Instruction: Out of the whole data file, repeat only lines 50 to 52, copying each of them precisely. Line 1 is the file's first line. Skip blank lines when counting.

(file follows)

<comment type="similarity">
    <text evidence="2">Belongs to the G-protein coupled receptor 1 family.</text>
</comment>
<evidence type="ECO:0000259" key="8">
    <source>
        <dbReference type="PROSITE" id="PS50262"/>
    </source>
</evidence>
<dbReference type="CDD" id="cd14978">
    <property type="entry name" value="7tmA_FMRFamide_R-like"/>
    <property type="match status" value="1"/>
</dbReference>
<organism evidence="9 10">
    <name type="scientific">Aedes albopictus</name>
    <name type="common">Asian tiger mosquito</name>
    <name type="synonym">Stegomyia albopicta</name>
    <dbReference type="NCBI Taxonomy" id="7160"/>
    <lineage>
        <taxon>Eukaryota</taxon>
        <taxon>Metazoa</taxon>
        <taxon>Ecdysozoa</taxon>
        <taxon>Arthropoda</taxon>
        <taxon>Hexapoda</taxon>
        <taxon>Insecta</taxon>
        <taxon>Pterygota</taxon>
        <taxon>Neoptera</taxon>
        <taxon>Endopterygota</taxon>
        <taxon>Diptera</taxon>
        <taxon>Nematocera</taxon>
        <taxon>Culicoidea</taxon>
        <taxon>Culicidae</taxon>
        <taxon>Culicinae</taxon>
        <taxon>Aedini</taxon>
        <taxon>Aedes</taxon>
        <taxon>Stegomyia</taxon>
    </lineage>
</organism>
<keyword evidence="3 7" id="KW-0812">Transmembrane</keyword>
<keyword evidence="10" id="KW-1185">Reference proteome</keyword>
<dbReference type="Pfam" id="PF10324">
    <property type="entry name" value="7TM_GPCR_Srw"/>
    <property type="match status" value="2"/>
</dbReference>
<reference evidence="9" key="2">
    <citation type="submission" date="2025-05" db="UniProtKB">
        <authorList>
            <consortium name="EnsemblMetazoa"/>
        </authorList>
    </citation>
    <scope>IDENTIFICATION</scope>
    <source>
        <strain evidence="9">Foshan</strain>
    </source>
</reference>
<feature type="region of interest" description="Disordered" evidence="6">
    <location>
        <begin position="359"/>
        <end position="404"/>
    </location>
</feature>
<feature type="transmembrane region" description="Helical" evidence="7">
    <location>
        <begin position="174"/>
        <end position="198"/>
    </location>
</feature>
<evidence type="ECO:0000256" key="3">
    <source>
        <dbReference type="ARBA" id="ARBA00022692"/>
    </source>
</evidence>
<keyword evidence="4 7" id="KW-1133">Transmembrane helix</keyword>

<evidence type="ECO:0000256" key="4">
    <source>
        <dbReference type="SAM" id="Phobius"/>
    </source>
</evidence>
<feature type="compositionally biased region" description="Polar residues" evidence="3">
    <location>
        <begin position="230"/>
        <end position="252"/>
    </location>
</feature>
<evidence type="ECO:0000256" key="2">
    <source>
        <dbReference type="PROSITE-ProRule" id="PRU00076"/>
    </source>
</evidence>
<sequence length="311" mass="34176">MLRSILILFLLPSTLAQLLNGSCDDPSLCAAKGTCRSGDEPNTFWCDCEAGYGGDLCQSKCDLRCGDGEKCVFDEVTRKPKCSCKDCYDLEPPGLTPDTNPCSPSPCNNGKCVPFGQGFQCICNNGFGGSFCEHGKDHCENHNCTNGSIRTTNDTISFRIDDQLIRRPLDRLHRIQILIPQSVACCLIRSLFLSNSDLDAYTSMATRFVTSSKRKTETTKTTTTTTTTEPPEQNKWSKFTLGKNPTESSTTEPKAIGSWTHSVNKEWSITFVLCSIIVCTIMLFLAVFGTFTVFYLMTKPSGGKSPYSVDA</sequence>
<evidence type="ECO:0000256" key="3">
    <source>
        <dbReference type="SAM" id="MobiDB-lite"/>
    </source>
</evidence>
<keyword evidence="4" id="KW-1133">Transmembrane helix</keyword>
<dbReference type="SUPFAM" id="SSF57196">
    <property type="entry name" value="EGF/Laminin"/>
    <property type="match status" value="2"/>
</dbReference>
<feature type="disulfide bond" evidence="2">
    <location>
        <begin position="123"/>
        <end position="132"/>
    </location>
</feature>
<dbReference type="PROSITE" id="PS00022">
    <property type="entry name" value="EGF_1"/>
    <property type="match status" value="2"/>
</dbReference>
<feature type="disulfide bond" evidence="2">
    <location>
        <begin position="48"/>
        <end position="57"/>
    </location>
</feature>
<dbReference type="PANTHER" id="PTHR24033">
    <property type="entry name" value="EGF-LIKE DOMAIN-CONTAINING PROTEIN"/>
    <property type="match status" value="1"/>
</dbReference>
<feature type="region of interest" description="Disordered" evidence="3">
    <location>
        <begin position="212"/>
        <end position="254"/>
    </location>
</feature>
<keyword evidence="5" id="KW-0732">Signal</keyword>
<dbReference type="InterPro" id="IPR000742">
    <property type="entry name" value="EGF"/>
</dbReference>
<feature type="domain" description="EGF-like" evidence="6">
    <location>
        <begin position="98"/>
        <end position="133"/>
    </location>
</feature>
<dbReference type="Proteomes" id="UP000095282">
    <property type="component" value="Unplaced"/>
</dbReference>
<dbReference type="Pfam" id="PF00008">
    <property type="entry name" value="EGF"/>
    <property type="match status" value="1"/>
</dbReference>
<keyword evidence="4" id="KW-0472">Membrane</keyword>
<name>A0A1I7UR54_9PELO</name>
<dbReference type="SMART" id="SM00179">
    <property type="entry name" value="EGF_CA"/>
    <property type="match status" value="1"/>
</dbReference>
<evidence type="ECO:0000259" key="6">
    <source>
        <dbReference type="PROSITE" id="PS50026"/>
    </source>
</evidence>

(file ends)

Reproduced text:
    <scope>IDENTIFICATION</scope>
    <source>
        <strain evidence="9">Foshan</strain>